LIC Blog

Footsteps to War: Part 5 - Blood is thicker than water

The Feast of Edward the Confessor fell on 13th October. As a devotee to the cult of the Saint, Henry III always celebrated his feast day. However, if proof were needed that the godly Saxon King had no power over the affairs of this world, his festive day in the year 1247 showed it. For surely the late King would have protected his realm from a dangerous invasion, if he was able?

On 13th October 1247 the Lusignan brothers, William and Aymer, arrived in England.

On the death of King John in 1216 his Queen, Isabella, returned to Angoulȇme and in 1220 married Hugh de Lusignan, the son of Hugh IX to whom she had once been betrothed. She and her new husband had 5 sons, who displayed all the aggressive and evil characteristics of the Luisgnan family.

On Isabella's death two of her sons, William and Aymer, crossed the English channel and embraced their half-brother, Henry, King of England.

Within a few short years William had been made Earl of Pembroke by the King and in 1250 Aymer became Bishop-elect of Winchester.

To the disgust and outrage of the kingdom, Henry lavished great wealth and power upon his kinsmen. But worse was to follow.

Lambeth Palace

Aymer disputed the patronage of St. Thomas's hospital in Southwark with the Archbishop of Canterbury. The Bishop-elect applied his own brand of negotiations on his ecclesiastical superior. In 1252 Aymer sent a gang of thugs to the London home of the Archbishop, Lambeth Palace. They broke into the manor, stole money, jewels and silver plate before retreating to Aymer's castle at Farnham. These brigands dragged some of the Archbishop's servants along as prisoners-come-hostages.

The facts of the matter were clear and undoubted. The Archbishop had an open and shut case at law. Add to this that he was Boniface of Savoy, uncle of Eleanor, Queen of England, Henry's wife.

But Aymer was the King's half-brother and Henry III made it impossible to sue him for his crime, though the Church excommunicated him for his sin.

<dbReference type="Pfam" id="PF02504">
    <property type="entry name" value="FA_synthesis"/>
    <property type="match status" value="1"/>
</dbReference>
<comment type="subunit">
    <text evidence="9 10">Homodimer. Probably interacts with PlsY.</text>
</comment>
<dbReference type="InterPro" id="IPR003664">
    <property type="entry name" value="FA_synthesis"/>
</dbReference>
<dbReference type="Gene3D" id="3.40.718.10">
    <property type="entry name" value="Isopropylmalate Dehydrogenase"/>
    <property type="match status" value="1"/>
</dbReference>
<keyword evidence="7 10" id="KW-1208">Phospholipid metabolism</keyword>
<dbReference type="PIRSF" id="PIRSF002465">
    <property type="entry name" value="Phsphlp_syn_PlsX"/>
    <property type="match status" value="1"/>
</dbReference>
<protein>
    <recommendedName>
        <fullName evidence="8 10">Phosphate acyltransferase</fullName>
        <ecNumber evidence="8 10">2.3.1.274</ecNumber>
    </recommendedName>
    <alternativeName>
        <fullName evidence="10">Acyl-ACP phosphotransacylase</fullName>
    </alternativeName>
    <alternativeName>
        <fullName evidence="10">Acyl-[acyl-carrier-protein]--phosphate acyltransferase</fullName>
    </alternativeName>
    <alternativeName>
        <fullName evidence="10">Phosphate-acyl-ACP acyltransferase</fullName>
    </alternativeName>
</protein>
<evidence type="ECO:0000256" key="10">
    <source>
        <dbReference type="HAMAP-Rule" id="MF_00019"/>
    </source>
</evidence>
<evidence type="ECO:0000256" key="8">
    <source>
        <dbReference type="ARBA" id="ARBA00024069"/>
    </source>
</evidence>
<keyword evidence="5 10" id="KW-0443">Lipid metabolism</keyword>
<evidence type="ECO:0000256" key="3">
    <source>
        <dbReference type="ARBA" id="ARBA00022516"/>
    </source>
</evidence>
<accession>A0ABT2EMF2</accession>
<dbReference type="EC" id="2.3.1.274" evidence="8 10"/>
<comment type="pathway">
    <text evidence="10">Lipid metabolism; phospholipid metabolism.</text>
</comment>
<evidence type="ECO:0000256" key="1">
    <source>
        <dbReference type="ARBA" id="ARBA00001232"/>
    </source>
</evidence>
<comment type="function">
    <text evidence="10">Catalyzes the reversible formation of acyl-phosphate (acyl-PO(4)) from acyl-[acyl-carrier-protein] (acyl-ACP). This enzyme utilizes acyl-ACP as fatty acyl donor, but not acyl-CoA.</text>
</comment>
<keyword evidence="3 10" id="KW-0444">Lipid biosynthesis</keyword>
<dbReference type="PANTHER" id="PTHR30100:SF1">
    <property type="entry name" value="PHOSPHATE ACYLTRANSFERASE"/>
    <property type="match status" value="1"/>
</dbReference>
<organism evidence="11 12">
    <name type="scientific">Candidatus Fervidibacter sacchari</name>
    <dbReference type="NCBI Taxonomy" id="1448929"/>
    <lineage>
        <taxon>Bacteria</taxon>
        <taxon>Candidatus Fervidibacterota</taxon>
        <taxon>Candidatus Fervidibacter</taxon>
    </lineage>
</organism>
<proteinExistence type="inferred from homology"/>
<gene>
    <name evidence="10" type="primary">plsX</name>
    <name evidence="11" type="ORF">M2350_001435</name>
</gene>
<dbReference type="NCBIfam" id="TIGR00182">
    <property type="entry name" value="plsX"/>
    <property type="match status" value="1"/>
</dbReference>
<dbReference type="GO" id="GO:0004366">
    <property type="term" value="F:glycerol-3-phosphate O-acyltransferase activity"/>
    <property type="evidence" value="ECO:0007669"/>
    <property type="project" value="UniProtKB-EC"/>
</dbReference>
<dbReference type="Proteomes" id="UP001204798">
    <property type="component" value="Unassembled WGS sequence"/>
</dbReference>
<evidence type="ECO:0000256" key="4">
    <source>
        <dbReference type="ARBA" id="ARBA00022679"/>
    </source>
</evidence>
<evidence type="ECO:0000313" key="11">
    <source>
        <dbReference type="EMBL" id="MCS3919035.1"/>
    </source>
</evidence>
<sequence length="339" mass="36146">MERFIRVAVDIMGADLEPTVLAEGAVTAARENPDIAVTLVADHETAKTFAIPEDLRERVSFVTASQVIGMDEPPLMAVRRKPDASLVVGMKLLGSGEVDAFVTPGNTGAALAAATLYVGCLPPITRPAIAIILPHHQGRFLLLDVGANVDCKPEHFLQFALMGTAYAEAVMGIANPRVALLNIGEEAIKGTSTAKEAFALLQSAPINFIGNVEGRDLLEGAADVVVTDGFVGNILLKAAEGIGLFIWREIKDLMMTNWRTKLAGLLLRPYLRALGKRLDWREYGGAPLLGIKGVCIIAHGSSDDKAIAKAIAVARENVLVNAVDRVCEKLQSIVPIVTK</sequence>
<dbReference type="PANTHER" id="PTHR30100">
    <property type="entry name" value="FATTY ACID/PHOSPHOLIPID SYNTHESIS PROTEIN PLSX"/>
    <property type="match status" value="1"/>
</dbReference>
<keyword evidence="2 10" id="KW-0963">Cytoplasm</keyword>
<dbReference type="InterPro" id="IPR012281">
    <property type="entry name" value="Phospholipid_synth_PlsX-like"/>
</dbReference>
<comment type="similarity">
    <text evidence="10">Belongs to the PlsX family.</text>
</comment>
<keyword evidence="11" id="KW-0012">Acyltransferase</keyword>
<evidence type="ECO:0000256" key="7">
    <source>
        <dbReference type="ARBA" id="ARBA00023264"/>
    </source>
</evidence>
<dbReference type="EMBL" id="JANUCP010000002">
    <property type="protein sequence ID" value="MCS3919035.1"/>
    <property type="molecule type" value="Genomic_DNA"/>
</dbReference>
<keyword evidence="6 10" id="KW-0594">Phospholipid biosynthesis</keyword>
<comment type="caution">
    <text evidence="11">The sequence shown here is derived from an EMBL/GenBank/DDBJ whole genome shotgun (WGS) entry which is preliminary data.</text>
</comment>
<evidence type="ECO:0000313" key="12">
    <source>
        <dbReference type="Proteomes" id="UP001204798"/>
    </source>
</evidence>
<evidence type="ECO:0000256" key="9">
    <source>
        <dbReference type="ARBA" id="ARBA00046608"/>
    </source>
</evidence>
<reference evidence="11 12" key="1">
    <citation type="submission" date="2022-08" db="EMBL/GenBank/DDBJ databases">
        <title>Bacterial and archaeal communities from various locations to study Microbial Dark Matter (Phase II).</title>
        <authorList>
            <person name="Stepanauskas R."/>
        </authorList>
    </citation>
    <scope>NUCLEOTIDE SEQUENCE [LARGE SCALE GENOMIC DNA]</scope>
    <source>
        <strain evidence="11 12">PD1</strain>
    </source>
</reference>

This illiterate lout was put beyond the reach of the King's law by none other than the King himself.

It comes as no surprise to find that Aymer repeated his crime in 1258.

Farnham Castle

John Fitz Geoffrey was lord of the manor of Shere in Surrey. He claimed the right, as patron, to present a candidate to the bishop to receive the living of the Church are Shere. Aymer contested that right. On 1st April the Bishop-elect sent his bunch of hooligans to Shere where they attacked some of John's men, taking prisoners back to Farnham, where one died from his wounds.

But this time Aymer had chosen the wrong man to bully.

John Fitz Geoffrey was the son of the Justiciar of England under Richard I and John. He had been made a member of the royal council in 1237 in return for money given to Henry III. Subsequently he had served as Justiciar in Ireland and resented being recalled from that position.

Seven days after the attack at Shere, Parliament met at Westminster Hall.

And it was then and there that John Fitz Geoffrey sought justice from Henry III. But the King neither wanted to hear him nor give him justice at law. As a chronicler put it:

"if any man brought a complaint and sought judgment against the Lusignans, the King turned against the complainant in a most terrible manner, and he who should have been a propitious judge became a terribly enemy."

Henry III believed that his blood-relatives were more important to him than the commonwealth over which he reigned. He ignored the bond between all Englishmen, that of being baptised into Christ, a bond which required him to apply laws of England without fear or favour, as the senior judge.

For Henry the blood that he shared with William and Aymer was stronger than the water of baptism.

But Henry was not alone in so valuing his kin. Edward showed over the next three years that he would stop at nothing to protect his Lusignan uncles and by his actions began to reveal that ruthless and cruel nature, which demeaned him as a man and later as a king.